It was hardly an occasion to rival some of the classic encounters between these bitter rivals, especially with Bruno Saltor doing his best to step into the void left by Graham Potter’s departure, although in the end it was difficult not to feel that it was not Chelsea’s interim head coach who was having trouble recognising his own team.
Bruno – more bewildered than anyone that he was chosen to hold the fort until Todd Boehly and Behdad Eghbali can convince Julian Nagelsmann, Mauricio Pochettino or Luis Enrique to take over – could hold his head up high. Whether the Spaniard is still here by the time Chelsea visit Real Madrid next week remains to be seen, but at least his players listened to him. At least there was no mutiny, on or off the pitch.
The applause at the end was respectful enough and, while another draw keeps Chelsea in the bottom half, victory would have been theirs if they had anyone capable of putting the ball in the back of the net by legal means.
Liverpool were lucky. Jürgen Klopp had tried some shock therapy, dropping some of his biggest players, but his side’s identity has disappeared. Ultimately these sloppy, stodgy away performances from Liverpool are no longer a surprise and, with the gap to fourth place now seven points, it is going to take something special for them to qualify for the Champions League.
Not that Klopp, who argued that Liverpool had done the ugly things well, is writing off his side’s top-four hopes before they host Arsenal. “I don’t know if there’s any opportunity for that,” he said. “We must win all our games. The next is Arsenal. If we are difficult to beat we can win. If not Arsenal will just run over us. We want to be as successful as possible.”.
So do Chelsea, though positives are hard to find. The disastrous Potter experiment is over and the man asked to pick up the pieces had never picked a team before facing Liverpool. It is hardly an ideal situation for Bruno, whose long-term future is surely linked to Potter, and he cannot even be sure if he will be in charge when Chelsea visit Wolves on Saturday. “As it stands I expect to go home and rest,” the 42-year-old said.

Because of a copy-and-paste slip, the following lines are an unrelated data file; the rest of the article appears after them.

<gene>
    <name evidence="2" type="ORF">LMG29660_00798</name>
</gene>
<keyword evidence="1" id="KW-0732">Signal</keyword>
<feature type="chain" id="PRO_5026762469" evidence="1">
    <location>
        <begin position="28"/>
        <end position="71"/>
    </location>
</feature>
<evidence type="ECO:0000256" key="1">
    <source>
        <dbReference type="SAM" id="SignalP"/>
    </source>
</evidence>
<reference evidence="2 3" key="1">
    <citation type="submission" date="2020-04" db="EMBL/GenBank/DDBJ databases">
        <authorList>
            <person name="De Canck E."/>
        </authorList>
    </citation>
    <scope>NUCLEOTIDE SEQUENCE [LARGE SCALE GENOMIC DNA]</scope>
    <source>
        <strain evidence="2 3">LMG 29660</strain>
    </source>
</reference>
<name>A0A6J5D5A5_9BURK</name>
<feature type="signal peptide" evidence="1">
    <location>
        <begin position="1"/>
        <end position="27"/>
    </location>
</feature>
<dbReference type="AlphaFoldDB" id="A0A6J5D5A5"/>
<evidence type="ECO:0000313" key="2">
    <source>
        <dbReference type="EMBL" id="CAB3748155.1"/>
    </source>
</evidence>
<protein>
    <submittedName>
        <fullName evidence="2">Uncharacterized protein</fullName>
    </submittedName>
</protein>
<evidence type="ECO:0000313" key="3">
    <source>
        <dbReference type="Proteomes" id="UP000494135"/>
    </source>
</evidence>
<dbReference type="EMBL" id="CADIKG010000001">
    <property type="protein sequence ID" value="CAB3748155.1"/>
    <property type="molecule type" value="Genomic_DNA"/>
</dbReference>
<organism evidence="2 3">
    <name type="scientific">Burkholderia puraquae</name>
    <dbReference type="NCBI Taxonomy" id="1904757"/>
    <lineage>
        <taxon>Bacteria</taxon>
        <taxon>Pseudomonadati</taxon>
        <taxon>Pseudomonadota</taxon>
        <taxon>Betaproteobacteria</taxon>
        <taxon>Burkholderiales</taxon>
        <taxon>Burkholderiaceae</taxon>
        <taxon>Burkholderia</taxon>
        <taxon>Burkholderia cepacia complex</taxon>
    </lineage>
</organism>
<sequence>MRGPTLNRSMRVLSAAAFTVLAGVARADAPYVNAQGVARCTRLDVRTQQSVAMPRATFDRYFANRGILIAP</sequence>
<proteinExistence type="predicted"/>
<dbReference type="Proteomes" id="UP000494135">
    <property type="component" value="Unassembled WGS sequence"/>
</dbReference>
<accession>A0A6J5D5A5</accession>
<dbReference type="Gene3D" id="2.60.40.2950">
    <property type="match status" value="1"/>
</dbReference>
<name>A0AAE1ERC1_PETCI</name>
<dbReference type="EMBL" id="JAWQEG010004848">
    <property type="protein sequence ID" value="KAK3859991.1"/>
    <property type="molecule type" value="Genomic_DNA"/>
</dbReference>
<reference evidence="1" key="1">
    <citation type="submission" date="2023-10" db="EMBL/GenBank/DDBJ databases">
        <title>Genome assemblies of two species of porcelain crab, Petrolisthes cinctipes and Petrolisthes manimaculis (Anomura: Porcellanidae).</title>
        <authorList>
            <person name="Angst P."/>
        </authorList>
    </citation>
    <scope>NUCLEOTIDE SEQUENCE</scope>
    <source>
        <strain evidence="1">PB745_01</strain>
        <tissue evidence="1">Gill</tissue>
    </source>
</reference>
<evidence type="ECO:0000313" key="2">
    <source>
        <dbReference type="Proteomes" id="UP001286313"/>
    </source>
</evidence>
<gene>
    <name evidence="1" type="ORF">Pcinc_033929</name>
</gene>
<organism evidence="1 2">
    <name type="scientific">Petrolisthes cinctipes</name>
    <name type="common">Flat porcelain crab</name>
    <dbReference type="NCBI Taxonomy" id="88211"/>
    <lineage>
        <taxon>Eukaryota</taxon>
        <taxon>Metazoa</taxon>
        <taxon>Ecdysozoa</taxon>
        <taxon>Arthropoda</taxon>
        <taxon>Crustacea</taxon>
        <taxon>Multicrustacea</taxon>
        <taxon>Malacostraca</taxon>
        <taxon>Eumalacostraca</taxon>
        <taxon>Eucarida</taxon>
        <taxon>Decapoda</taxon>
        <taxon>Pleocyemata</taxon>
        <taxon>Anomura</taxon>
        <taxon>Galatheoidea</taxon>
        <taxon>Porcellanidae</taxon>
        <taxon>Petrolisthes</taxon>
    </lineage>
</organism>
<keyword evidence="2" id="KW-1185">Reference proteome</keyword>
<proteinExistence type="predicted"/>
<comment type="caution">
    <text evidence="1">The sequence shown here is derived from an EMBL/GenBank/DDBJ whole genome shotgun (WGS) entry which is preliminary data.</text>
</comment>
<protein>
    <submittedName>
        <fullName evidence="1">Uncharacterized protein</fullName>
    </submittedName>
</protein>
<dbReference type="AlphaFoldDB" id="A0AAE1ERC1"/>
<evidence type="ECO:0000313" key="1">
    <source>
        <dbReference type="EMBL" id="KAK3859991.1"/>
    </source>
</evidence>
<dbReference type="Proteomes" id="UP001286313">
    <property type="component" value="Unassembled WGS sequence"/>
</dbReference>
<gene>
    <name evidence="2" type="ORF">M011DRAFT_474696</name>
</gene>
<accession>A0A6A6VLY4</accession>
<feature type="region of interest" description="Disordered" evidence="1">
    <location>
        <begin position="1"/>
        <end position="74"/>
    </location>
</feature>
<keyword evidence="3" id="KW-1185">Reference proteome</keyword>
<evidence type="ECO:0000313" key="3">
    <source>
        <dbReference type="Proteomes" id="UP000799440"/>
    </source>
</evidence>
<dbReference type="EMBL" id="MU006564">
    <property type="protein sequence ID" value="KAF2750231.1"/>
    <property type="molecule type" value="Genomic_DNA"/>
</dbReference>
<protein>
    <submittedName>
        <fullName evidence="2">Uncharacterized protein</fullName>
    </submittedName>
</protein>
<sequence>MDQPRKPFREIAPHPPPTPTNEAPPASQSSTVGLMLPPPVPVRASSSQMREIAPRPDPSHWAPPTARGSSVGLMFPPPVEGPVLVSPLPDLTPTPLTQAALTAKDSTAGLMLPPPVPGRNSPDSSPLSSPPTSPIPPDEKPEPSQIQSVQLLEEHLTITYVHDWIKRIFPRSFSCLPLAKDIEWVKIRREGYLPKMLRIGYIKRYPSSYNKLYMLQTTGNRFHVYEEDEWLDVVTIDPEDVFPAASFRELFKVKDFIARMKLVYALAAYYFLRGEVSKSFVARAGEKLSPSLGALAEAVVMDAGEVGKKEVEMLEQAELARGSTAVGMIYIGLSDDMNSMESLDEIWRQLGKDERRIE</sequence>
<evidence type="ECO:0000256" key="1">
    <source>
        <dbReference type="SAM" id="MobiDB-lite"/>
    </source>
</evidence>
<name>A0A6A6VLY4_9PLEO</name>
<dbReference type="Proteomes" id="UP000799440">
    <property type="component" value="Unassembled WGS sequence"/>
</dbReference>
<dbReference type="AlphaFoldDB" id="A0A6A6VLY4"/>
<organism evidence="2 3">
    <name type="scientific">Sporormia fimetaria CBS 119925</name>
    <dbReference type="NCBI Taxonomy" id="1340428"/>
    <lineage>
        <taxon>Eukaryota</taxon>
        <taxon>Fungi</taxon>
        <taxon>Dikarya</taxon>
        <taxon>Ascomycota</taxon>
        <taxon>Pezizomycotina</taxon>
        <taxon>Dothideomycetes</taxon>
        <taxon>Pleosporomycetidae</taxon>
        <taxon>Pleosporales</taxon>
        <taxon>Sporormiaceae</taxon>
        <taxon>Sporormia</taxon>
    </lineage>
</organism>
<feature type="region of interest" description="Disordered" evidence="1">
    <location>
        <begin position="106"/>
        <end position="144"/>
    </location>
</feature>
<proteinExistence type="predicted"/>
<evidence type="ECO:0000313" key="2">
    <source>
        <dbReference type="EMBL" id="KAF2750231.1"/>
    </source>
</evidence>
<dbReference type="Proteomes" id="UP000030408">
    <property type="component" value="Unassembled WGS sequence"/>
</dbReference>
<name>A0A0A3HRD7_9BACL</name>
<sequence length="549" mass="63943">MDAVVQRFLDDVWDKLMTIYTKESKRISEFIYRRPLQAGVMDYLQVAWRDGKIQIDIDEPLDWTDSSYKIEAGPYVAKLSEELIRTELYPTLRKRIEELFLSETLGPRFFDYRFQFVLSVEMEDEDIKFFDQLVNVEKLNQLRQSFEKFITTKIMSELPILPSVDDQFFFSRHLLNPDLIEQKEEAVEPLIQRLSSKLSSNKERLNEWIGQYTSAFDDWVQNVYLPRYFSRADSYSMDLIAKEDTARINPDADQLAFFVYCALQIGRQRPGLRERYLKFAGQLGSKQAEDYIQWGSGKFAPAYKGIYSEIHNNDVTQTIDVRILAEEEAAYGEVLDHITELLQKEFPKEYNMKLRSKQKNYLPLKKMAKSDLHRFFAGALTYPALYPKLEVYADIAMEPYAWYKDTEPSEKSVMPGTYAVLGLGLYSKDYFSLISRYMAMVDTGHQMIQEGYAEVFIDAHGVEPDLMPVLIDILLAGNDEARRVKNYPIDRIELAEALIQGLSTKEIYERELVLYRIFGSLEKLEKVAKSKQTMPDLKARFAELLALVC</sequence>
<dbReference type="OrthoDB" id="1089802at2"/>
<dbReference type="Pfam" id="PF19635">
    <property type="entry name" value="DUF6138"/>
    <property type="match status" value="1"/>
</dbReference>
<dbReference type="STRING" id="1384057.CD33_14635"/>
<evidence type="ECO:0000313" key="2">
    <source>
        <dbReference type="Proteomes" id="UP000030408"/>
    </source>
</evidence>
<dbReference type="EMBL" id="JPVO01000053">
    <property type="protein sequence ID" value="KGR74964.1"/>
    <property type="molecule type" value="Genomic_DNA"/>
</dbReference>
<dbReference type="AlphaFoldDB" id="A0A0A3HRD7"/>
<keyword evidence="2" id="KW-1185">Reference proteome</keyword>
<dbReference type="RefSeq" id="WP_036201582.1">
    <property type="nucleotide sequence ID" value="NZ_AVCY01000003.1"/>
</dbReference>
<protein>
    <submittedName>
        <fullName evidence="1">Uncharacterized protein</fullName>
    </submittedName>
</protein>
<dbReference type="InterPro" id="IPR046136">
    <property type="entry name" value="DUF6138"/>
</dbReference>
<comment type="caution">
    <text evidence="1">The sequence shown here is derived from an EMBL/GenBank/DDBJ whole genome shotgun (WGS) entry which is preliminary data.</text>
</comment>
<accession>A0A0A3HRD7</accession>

Bruno kept it simple – two centre‑backs in the team, a packed midfield, N’Golo Kanté making his first start since sustaining a hamstring injury last August – but Klopp made six changes after his side’s collapse against Manchester City. Out went Mohamed Salah, Trent Alexander‑Arnold and Andy Robertson; in came a group of players who looked as if they had only met each other on the journey to London.
The first wobble came in the fourth minute, a mistake from Kostas Tsimikas sending Chelsea away, Joël Matip just halting João Félix. What passed for the Liverpool midfield was already being overrun. Moments later Kanté was motoring away and nobody was tracking Mateo Kovacic, who rounded Alisson and saw Ibrahima Konaté clear his shot off the line.
Chelsea, whose next manager must keep Kanté fit, were pressing hard. Ben Chilwell soon got behind Joe Gomez, who was unconvincing at right-back, and delivered a cross that Kai Havertz failed to turn past Alisson.
Liverpool, weak without the unwell Virgil van Dijk, toiled. This was only the third time their back four of Gomez, Matip, Konaté and Tsimikas had played together and it showed. It was not long before Klopp was tearing into Matip.
As ever, though, Chelsea’s problem was the lack of a reliable finisher. Reece James had a goal disallowed after Enzo Fernández strayed offside, while Félix and Havertz wasted the kind of openings that Frank Lampard, who was watching his old side from a seat in Eghbali’s box, would have gobbled up during his pomp.
No doubt Lampard would have recognised the profligacy from his time in charge of Chelsea. It encouraged Liverpool. Jordan Henderson almost punished a poor clearance from Kepa Arrizabalaga, only for Kalidou Koulibaly to rescue Chelsea’s goalkeeper. Diogo Jota also threatened and the half ended with Liverpool on top. Darwin Núñez and Gomez tested Arrizabalaga and Wesley Fofana diverted an attempt from Fabinho.
Chelsea, who would apologise for some tasteless chants from their fans, needed to regroup. They hope to have a permanent manager delivering the half-time message soon. Contact has already been made with Luis Enrique and Nagelsmann. But why take over this mess of a squad now? Chelsea are short of goalscorers and they were at it again at the start of the second half, Kovacic blazing over.
Was it going to be one of those nights? It felt that way when Kanté spotted a gaping hole in Liverpool’s defence, Havertz saw his initial effort saved by Alisson and the Germany forward’s celebrations were cut short after a VAR review confirmed the rebound had gone in off his arm.
Conviction eluded Chelsea. A tiring Kanté came off, Bruno made some attacking changes and Liverpool introduced Salah. Yet both sides were blunt. Their fourth consecutive goalless draw will not live long in the memory.